AT&T Caught in a Telecom Triangle

In a brief blog post yesterday, Google (NYSE: GOOG  ) said its Nexus One smartphone is now compatible with AT&T's (NYSE: T  ) 3G network here and Rogers Communications Inc.'s (NYSE: RCI  ) wireless network in Canada.

Don't read too much into that. AT&T isn't about to give store shelf space to the Nexus One as it does Apple's (Nasdaq: AAPL  ) iPhone. Would-be owners of the device hoping to hook up with the former Ms. Bell's network will have to buy directly from Google.

But that's a minor annoyance. What matters is that Google is creating the conditions for a head-to-head match-up between its signature Android phone and the iPhone. Mix in Motorola's (NYSE: MOT  ) Backflip phone, which is also designed to work with AT&T's 3G network, and we've got all we'll need to measure Android's poaching power.

Canada won't make for as big a battleground, though Rogers is also an iPhone partner. Local hero Research In Motion (Nasdaq: RIMM  ) is too dominant a supplier in the Great White North.

How will Nexus One fare against the iPhone here in the U.S.? Not well, I'm guessing. Early sales data was less-than-encouraging and we know that developers love the iPhone. They've created more than 150,000 apps for the device, which users consume in far greater volume than peers who use Android phones and Palm's (Nasdaq: PALM  ) webOS-powered devices.

So while AT&T may enjoy its dalliance with Android, it has every reason to stay hitched to Apple and the iPhone. In this telecom triangle, Google's the odd company out.

Think I'm wrong? Is there more to the story? Please take a moment to vote in the poll below. You can also share your thoughts in the comments section.

Apple is a Motley Fool Stock Advisor selection. Google is a Motley Fool Rule Breakers recommendation. Rogers Communications is a Motley Fool Income Investor pick. Try any of our Foolish newsletter services free for 30 days.

Fool contributor Tim Beyers is a member of the Rule Breakers stock-picking team. He had stock and options positions in Apple and a stock position in Google at the time of publication. Check out Tim's portfolio holdings and Foolish writings, or connect with him on Twitter as @milehighfool. The Motley Fool is also on Twitter as @TheMotleyFool. The Fool's disclosure policy can't get to the phone. Would you mind answering that?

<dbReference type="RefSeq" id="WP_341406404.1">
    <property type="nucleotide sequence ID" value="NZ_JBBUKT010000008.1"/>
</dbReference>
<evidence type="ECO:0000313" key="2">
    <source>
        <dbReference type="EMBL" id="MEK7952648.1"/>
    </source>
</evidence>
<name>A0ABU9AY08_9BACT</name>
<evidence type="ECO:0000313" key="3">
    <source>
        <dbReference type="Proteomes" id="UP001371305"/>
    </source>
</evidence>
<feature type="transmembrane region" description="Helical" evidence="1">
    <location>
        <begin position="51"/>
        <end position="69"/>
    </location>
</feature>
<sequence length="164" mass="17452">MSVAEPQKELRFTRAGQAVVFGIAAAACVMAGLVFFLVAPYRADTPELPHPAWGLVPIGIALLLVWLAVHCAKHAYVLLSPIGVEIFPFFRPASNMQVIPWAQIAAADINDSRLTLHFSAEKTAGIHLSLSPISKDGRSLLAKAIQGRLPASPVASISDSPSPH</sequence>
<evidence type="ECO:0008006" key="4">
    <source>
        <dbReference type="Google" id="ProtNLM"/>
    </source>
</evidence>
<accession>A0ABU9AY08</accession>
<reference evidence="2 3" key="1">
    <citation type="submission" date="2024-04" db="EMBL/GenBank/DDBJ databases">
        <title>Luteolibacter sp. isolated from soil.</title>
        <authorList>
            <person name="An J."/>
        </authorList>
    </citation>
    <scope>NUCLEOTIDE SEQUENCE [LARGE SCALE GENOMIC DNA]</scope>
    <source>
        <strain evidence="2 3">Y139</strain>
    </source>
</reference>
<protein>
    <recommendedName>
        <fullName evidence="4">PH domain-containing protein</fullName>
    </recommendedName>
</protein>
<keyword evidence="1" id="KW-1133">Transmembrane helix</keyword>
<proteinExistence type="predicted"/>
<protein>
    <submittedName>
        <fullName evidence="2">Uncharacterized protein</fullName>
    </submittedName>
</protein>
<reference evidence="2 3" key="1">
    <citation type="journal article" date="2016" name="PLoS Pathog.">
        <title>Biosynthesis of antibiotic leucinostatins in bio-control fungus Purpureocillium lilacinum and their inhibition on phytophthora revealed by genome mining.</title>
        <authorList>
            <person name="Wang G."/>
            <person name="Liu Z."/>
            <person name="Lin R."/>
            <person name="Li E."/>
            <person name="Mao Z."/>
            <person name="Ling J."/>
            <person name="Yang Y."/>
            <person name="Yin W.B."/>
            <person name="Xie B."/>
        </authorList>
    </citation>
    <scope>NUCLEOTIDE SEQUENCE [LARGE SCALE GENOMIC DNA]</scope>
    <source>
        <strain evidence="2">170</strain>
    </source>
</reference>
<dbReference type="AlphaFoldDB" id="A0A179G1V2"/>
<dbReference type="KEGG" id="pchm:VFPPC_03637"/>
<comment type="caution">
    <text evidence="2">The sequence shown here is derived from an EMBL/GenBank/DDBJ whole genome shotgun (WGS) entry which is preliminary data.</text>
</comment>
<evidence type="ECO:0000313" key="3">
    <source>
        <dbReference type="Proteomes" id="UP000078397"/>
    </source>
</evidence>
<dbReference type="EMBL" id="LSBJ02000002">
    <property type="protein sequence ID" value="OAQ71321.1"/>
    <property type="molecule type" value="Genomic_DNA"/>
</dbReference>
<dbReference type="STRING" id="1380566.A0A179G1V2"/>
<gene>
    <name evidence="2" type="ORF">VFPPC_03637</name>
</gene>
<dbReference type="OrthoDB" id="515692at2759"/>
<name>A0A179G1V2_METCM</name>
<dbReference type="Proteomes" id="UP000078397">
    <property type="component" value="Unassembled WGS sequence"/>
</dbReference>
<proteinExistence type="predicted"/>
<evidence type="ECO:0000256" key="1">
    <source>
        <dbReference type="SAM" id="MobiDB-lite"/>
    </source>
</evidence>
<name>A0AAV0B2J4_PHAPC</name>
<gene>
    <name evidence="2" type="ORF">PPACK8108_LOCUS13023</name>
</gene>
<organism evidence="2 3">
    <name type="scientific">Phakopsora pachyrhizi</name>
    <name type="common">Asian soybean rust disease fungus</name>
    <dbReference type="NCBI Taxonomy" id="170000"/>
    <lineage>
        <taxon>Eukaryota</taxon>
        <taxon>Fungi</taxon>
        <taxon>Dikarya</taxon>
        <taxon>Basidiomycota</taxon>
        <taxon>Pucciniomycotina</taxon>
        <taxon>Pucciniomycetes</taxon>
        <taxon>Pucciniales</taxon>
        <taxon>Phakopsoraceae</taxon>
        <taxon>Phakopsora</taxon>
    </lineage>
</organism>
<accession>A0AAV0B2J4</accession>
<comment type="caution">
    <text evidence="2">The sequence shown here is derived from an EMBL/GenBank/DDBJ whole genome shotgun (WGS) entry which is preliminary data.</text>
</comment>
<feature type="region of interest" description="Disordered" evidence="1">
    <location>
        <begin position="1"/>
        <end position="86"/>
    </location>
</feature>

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Comments from our Foolish Readers

Help us keep this a respectfully Foolish area! This is a place for our readers to discuss, debate, and learn more about the Foolish investing topic you read about above. Help us keep it clean and safe. If you believe a comment is abusive or otherwise violates our Fool's Rules, please report it via the Report this Comment Report this Comment icon found on every comment.

  • Report this Comment On March 17, 2010, at 7:13 PM, Pre101 wrote:

    The poll is a little short on options. I think a much better option will be the Palm Pre (or its successor) when it appears on AT&T.

  • Report this Comment On March 18, 2010, at 5:14 PM, conradsands wrote:

    Verizon and AT&T = The Most Expensive Wireless Calling Plans in America

    Wireless Profit Margins:

    Verizon Wireless = 45 percent

    AT&T = 39 percent

    Sprint = 18.2 percent

    Now we know where Verizon and AT&T get all that money to run commercials 24x7 and pay out big executive bonuses -- the American consumer.

    Not all pricing claims are the same. The advantages consumers get with Sprint’s $69.99 Everything Data plan include nationwide unlimited text and picture messaging, unlimited Web, unlimited GPS navigation and unlimited calling to any mobile in America, compared to AT&T and Verizon’s $69.99 pricing plans, which are good for unlimited talk only. And Sprint’s $69.99 plans are available with any phone while AT&T and Verizon’s are limited to lower-end phones.

    AT&T and Verizon have attempted to confuse the marketplace by lowering their pricing to $69.99, but theirs are for calling only. In today’s economic environment customers are interested in more than just voice pricing. They also want the best value for all the other things they rely on their wireless phone for and Sprint delivers. Sprint's Everything Data plans start at $69.99 per month and include Any Mobile, Anytime for unlimited calling with any U.S. wireless user, plus unlimited text, picture and video messaging, e-mail, Web browsing, social networking and more.

    4G wireless--which operates at speeds up to 10 times greater than today's 3G networks--could become a reality for many businesses and consumers over the coming year. Sprint, the current 4G leader, says it will introduce its first 4G smartphone before mid-year.

    Sprint Nextel is expected to unveil the first phone compatible with its fourth-generation mobile network at a wireless conference next week, according to people familiar with the matter.

    The device, made by HTC Corp. and dubbed the Supersonic, represents Sprint's latest and biggest bet that its WiMax network and promises of a speedier wireless connection.

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